Charles Swanton of Cancer Research UK on How Tumors Branch Out

October 2012
Fast Breaking Paper Commentary, 2012
Charles Swanton

According to a recent analysis of Thomson Reuters Web of Science, the 2012 report “Intratumor heterogeneity and branched evolution revealed by multiregion sequencing,” (M. Gerlinger,  et al., New Engl J. Med., 366(10): 883-92, 8 March 2012) has been identified as a Fast Breaking Paper in Clinical Medicine. This designation is based on the paper’s increase in citations as tracked over two recent, successive bimonthly periods. The report, cited 64 times in Web of Science as of October 4, 2012, displayed a higher bimonthly citation increase than any other paper of comparable age and type in its field.

Corresponding author Charles Swanton is based at Cancer Research UK’s London Research Institute, and is also affiliated with University College London.


SW: Why do you think the paper is highly cited?

In the era of personalized medicine and targeted therapeutics, there has been much excitement. Despite this excitement and promise for improved survival outcomes, cancer patients experience treatment failure and drug resistance in advanced solid tumors on a daily basis. Furthermore, our ability to validate biomarkers has been limited, with very few predictive biomarkers of drug response implemented in routine oncological practice. These complexities seemed at odds with relatively simple models of linear cancer evolution and clonal sweeps that we are taught at degree-level cancer biology. This work provides evidence, which many clinicians have said they suspected but had no evidence for, of diversity at all genetic and transcriptomic levels leading to branched (rather than simple linear) evolutionary growth where primary and metastatic sites evolve independently. Regional separation of cancer subclones within individual primary tumors was also witnessed with up to two-thirds of somatic mutations not detectable in every tumor biopsy in the first two patients analyzed, indicating that one tumor biopsy may not provide a complete picture of the cancer’s evolutionary history or underlying genetic change. These data provide modest insight into the complexities of solid tumor management both for clinicians and cancer biologists, into the difficulties in validating biomarkers (where individual biopsies may differ from one another at the genetic level) and into the inevitability of acquired multi‑drug resistance driven by cancer diversity and subclonal selection of drug-resistant tumor cells in advanced cancers.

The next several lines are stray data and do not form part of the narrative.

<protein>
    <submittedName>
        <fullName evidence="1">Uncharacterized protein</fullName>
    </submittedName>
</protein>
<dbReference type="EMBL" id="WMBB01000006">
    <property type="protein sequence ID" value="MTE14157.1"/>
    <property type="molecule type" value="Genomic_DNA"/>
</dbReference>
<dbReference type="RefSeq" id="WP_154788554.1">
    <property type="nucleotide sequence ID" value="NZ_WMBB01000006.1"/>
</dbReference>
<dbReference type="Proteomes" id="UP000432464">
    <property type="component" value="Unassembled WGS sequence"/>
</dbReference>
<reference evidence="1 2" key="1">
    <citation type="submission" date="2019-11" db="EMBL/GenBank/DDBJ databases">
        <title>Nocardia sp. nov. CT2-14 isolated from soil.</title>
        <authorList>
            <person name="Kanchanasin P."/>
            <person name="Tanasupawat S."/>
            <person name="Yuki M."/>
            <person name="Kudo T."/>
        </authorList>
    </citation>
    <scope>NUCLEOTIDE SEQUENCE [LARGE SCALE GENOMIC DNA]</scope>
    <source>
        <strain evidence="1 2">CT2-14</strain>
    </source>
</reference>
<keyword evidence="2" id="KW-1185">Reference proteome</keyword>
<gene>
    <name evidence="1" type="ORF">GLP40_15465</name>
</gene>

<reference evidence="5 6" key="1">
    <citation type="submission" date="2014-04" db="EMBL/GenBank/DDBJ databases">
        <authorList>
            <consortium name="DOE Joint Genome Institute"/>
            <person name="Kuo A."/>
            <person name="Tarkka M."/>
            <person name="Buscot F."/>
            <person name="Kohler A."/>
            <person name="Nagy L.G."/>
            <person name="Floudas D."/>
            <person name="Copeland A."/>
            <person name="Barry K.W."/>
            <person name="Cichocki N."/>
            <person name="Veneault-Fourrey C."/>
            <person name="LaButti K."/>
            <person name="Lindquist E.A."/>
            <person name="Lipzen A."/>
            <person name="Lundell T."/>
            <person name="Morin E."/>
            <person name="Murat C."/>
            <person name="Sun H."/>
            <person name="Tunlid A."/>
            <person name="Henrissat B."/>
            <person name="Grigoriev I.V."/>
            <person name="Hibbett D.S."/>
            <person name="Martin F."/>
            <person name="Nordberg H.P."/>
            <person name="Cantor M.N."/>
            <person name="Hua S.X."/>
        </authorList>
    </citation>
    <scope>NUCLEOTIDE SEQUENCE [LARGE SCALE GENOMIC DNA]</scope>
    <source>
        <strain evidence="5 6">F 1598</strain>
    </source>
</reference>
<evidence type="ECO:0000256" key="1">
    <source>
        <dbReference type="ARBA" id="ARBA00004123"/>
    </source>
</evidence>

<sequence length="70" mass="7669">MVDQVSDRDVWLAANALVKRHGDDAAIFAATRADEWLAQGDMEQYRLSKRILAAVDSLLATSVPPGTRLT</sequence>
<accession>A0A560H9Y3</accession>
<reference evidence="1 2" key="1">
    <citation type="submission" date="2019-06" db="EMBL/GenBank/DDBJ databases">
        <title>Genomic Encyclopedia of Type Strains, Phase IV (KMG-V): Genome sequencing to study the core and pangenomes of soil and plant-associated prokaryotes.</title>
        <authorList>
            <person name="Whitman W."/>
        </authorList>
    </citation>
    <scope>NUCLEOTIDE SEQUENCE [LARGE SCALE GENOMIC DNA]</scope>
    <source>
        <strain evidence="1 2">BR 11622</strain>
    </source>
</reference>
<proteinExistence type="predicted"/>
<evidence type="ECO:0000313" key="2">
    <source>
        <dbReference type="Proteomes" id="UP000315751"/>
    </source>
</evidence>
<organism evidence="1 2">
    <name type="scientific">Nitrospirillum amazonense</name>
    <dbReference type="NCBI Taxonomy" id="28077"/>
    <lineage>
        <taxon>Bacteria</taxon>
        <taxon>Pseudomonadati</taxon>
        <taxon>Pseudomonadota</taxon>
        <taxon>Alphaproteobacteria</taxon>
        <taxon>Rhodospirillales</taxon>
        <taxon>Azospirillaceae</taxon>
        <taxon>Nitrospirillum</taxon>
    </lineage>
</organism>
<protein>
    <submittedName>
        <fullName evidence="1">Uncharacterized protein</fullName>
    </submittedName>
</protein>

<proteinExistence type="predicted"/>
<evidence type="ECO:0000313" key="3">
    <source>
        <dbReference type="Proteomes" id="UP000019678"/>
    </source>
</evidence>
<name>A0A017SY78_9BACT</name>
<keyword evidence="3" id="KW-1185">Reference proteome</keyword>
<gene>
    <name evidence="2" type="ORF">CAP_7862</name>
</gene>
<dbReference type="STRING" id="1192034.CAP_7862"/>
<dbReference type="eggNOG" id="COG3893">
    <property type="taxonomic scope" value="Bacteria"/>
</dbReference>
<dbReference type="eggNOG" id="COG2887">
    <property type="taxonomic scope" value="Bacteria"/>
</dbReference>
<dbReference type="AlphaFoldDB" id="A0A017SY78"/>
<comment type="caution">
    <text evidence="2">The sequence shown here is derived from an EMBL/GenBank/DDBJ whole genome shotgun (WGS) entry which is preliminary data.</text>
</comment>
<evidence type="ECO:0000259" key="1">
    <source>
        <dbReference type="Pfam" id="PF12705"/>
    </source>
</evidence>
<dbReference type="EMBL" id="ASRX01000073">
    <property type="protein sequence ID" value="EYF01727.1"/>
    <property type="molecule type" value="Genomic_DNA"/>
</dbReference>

SW: Does it describe a new discovery or new synthesis of knowledge?

This paper uses new tools to resolve an old question. Intratumor heterogeneity has long been known to pathologists and cancer biologists. However, the true extent of intratumor genetic diversity is only just beginning to be untangled by next-generation sequencing technologies such as those used in our paper.

SW: Would you summarize the significance of your paper in layman's terms?

Cancer doctors rely increasingly upon the interpretation of single tumor biopsies, often taken months or years previously, to offer patients the correct treatment  (so-called personalized medicine). Doctors have an increasing array of therapies available that can block cancer growth, and as our understanding of tumors increases, so will the number of drugs available for individual tumor types. A question that has puzzled our laboratory is, how reliable is a single biopsy when it comes to deciding on a specific treatment at the right time in the disease course? We therefore set out to address how representative one biopsy is of the tumor's entire genetic change as a whole, and how cancers grow through time.

We sequenced all the coding genes in the human genome in multiple regions of the same tumor and found that the differences between biopsies outweighed similarities. Overall, the diversity in large renal cancers was greater than we expected. Results from this work contribute to a growing body of evidence that one biopsy, the mainstay of current cancer treatment stratification, may not always be representative of the tumor genetic landscape, and that tumor genomes are likely to change over time.

We anticipate that tumor diversity is likely to challenge our ability to improve cancer survival outcomes. We are addressing the clinical impact of tumor diversity by tracking tumor evolution over time to attempt to understand how tumors change and adapt to new environments and how underlying diversity may contribute to drug resistance and tumor metastasis.

On the basis of these results, we proposed a tree model of cancer growth, where the tumor "trunk" harbors the early genetic changes leading to tumor formation, which will be present in every cancer subclone and every tumor biopsy. In contrast, the tumor "branches" represent later genetic changes in the growth of the tumor that are not present in every cancer cell or every tumor region. The branches therefore represent the diversity within the tumor. On this basis we suggested that targeted drugs may work better if they are targeted against changes in the trunk of the tumor, present in every tumor cell. Knowledge of the tumor's evolutionary history, and the early abnormalities in the trunk, may provide a better understanding of how drugs can best be offered to patients.

However, the diversity present in the branches may also contribute to tumor growth at different sites and to treatment failure, indicating the potential need to target these changes too. Work from our laboratory had previously shown that the underlying diversity of a tumor (its branches) is associated with resistance of tumors to multiple different drugs. The results in this paper, showing extensive diversity in metastatic renal cancer combined with our previous findings that tumor diversity was associated with resistance to multiple anti-cancer drugs, began to offer an explanation for how metastatic tumors evade drugs so readily.